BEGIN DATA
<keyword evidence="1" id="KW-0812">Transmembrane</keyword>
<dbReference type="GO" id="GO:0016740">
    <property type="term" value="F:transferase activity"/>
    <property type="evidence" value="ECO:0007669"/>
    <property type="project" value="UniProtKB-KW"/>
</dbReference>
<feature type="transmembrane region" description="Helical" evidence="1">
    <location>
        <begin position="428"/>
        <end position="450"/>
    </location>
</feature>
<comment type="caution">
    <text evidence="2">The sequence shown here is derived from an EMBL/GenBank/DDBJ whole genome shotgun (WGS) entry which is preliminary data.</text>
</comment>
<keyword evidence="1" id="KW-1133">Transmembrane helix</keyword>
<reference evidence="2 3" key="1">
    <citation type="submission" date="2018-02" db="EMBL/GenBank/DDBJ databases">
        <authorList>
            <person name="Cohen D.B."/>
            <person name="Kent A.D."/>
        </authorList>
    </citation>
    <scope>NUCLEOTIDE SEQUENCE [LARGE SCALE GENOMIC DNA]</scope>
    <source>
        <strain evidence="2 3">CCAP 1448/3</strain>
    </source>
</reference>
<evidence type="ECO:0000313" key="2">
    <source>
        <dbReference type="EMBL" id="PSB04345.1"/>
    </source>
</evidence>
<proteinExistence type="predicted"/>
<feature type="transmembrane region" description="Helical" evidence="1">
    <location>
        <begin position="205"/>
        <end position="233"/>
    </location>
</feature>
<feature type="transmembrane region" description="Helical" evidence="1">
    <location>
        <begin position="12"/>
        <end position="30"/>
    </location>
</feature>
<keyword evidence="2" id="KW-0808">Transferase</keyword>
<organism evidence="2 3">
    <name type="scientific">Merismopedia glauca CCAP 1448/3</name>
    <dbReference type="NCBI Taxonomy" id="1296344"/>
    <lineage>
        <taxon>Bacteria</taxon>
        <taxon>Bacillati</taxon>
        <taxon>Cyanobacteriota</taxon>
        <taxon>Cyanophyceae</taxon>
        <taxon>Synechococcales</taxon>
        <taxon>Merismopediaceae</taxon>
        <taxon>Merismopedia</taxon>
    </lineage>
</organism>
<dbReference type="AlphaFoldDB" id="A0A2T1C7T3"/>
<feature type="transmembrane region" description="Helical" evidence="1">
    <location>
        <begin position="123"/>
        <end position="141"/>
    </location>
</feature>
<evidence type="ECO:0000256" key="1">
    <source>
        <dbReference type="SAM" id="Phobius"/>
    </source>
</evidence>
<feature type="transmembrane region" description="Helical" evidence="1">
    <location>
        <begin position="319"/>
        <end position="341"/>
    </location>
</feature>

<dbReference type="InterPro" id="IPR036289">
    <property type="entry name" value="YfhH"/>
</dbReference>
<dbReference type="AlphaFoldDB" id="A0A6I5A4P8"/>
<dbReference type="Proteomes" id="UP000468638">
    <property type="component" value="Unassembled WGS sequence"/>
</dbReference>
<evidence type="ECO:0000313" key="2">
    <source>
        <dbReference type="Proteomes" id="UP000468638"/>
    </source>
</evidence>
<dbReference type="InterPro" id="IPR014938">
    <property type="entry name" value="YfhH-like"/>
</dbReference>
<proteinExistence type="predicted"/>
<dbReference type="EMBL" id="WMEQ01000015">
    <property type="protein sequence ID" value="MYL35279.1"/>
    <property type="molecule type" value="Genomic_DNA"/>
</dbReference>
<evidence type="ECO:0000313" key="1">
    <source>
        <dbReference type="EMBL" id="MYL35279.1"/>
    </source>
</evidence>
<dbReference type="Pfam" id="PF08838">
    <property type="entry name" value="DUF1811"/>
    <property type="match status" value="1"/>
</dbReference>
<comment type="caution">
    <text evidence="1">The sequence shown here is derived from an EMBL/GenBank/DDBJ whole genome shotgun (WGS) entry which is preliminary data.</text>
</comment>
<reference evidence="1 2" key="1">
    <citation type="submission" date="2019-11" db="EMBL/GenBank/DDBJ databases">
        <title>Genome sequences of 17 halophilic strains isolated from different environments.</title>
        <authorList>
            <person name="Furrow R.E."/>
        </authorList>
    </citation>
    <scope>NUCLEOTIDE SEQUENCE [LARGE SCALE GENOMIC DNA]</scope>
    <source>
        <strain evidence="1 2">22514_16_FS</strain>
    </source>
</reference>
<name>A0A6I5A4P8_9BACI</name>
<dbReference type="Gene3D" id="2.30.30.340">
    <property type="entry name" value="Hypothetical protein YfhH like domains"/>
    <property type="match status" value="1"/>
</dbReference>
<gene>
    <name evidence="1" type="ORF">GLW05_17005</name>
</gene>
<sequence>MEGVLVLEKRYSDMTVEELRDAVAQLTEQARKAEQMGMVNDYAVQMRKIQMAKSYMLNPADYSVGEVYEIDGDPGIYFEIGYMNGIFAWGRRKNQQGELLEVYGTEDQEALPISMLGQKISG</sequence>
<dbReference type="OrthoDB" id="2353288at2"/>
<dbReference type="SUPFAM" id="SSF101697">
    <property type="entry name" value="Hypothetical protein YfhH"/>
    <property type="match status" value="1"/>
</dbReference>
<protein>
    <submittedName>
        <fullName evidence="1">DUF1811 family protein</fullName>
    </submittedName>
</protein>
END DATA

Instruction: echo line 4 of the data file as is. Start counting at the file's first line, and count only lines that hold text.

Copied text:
    <property type="evidence" value="ECO:0007669"/>